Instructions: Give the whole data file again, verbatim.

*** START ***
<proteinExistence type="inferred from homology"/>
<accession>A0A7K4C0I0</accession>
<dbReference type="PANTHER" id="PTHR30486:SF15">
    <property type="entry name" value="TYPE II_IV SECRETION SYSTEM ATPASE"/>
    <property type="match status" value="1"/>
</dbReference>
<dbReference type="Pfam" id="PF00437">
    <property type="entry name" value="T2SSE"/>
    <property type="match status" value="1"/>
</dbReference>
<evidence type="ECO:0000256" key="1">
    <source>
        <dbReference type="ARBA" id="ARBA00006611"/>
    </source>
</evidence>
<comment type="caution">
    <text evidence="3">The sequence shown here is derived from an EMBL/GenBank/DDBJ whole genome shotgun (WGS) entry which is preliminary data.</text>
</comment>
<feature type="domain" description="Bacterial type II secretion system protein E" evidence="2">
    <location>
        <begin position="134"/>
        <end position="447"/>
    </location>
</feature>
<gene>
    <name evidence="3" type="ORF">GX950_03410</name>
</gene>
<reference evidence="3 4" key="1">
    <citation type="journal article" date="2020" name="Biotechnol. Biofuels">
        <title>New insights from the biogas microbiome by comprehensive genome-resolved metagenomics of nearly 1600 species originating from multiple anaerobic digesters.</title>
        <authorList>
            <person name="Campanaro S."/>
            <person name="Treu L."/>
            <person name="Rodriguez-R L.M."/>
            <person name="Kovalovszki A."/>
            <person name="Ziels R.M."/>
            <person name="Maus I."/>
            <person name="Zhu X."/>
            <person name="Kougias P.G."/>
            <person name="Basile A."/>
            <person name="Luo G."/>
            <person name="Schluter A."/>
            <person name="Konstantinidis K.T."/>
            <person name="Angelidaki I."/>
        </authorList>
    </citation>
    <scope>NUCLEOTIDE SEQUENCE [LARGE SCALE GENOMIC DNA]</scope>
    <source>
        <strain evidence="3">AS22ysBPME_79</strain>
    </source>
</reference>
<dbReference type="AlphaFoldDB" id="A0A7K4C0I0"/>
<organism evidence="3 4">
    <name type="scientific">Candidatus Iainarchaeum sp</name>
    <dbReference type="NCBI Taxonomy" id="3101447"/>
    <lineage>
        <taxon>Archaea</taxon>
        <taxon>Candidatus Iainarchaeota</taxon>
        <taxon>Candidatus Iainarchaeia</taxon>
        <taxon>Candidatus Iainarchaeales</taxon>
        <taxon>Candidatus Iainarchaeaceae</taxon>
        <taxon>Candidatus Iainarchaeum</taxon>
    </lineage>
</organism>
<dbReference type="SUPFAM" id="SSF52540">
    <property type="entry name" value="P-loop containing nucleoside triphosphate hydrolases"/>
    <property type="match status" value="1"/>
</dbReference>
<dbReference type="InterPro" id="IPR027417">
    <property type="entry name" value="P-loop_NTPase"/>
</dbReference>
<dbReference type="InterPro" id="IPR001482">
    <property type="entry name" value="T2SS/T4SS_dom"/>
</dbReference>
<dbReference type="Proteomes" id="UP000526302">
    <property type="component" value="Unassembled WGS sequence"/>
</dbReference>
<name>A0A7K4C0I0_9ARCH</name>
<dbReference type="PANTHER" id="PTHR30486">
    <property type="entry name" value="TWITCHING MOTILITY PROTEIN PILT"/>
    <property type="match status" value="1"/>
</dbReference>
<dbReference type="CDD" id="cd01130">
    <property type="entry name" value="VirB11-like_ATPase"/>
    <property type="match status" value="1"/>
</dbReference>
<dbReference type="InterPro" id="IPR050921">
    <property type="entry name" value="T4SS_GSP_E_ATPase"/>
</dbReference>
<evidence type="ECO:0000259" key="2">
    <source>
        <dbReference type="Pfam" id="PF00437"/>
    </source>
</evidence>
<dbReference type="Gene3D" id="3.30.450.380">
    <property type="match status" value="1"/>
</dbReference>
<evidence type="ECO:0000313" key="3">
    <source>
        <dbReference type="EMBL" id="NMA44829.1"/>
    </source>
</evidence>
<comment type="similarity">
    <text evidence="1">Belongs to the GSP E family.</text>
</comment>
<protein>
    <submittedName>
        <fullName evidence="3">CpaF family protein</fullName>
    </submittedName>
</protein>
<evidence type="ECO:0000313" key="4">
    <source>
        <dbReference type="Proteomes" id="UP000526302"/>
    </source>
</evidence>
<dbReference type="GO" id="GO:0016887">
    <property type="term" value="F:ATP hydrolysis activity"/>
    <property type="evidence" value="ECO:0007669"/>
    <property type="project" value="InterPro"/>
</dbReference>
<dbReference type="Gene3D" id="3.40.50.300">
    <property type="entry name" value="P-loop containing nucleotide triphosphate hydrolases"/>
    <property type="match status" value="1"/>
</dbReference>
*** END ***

<proteinExistence type="inferred from homology"/>
<accession>A0A7K4C0I0</accession>
<dbReference type="PANTHER" id="PTHR30486:SF15">
    <property type="entry name" value="TYPE II_IV SECRETION SYSTEM ATPASE"/>
    <property type="match status" value="1"/>
</dbReference>
<dbReference type="Pfam" id="PF00437">
    <property type="entry name" value="T2SSE"/>
    <property type="match status" value="1"/>
</dbReference>
<evidence type="ECO:0000256" key="1">
    <source>
        <dbReference type="ARBA" id="ARBA00006611"/>
    </source>
</evidence>
<comment type="caution">
    <text evidence="3">The sequence shown here is derived from an EMBL/GenBank/DDBJ whole genome shotgun (WGS) entry which is preliminary data.</text>
</comment>
<feature type="domain" description="Bacterial type II secretion system protein E" evidence="2">
    <location>
        <begin position="134"/>
        <end position="447"/>
    </location>
</feature>
<gene>
    <name evidence="3" type="ORF">GX950_03410</name>
</gene>
<reference evidence="3 4" key="1">
    <citation type="journal article" date="2020" name="Biotechnol. Biofuels">
        <title>New insights from the biogas microbiome by comprehensive genome-resolved metagenomics of nearly 1600 species originating from multiple anaerobic digesters.</title>
        <authorList>
            <person name="Campanaro S."/>
            <person name="Treu L."/>
            <person name="Rodriguez-R L.M."/>
            <person name="Kovalovszki A."/>
            <person name="Ziels R.M."/>
            <person name="Maus I."/>
            <person name="Zhu X."/>
            <person name="Kougias P.G."/>
            <person name="Basile A."/>
            <person name="Luo G."/>
            <person name="Schluter A."/>
            <person name="Konstantinidis K.T."/>
            <person name="Angelidaki I."/>
        </authorList>
    </citation>
    <scope>NUCLEOTIDE SEQUENCE [LARGE SCALE GENOMIC DNA]</scope>
    <source>
        <strain evidence="3">AS22ysBPME_79</strain>
    </source>
</reference>
<dbReference type="AlphaFoldDB" id="A0A7K4C0I0"/>
<organism evidence="3 4">
    <name type="scientific">Candidatus Iainarchaeum sp</name>
    <dbReference type="NCBI Taxonomy" id="3101447"/>
    <lineage>
        <taxon>Archaea</taxon>
        <taxon>Candidatus Iainarchaeota</taxon>
        <taxon>Candidatus Iainarchaeia</taxon>
        <taxon>Candidatus Iainarchaeales</taxon>
        <taxon>Candidatus Iainarchaeaceae</taxon>
        <taxon>Candidatus Iainarchaeum</taxon>
    </lineage>
</organism>
<dbReference type="SUPFAM" id="SSF52540">
    <property type="entry name" value="P-loop containing nucleoside triphosphate hydrolases"/>
    <property type="match status" value="1"/>
</dbReference>
<dbReference type="InterPro" id="IPR027417">
    <property type="entry name" value="P-loop_NTPase"/>
</dbReference>
<dbReference type="InterPro" id="IPR001482">
    <property type="entry name" value="T2SS/T4SS_dom"/>
</dbReference>
<dbReference type="Proteomes" id="UP000526302">
    <property type="component" value="Unassembled WGS sequence"/>
</dbReference>
<name>A0A7K4C0I0_9ARCH</name>
<dbReference type="PANTHER" id="PTHR30486">
    <property type="entry name" value="TWITCHING MOTILITY PROTEIN PILT"/>
    <property type="match status" value="1"/>
</dbReference>
<dbReference type="CDD" id="cd01130">
    <property type="entry name" value="VirB11-like_ATPase"/>
    <property type="match status" value="1"/>
</dbReference>
<dbReference type="InterPro" id="IPR050921">
    <property type="entry name" value="T4SS_GSP_E_ATPase"/>
</dbReference>
<evidence type="ECO:0000259" key="2">
    <source>
        <dbReference type="Pfam" id="PF00437"/>
    </source>
</evidence>
<dbReference type="Gene3D" id="3.30.450.380">
    <property type="match status" value="1"/>
</dbReference>
<evidence type="ECO:0000313" key="3">
    <source>
        <dbReference type="EMBL" id="NMA44829.1"/>
    </source>
</evidence>
<comment type="similarity">
    <text evidence="1">Belongs to the GSP E family.</text>
</comment>
<protein>
    <submittedName>
        <fullName evidence="3">CpaF family protein</fullName>
    </submittedName>
</protein>
<evidence type="ECO:0000313" key="4">
    <source>
        <dbReference type="Proteomes" id="UP000526302"/>
    </source>
</evidence>
<dbReference type="GO" id="GO:0016887">
    <property type="term" value="F:ATP hydrolysis activity"/>
    <property type="evidence" value="ECO:0007669"/>
    <property type="project" value="InterPro"/>
</dbReference>
<dbReference type="Gene3D" id="3.40.50.300">
    <property type="entry name" value="P-loop containing nucleotide triphosphate hydrolases"/>
    <property type="match status" value="1"/>
</dbReference>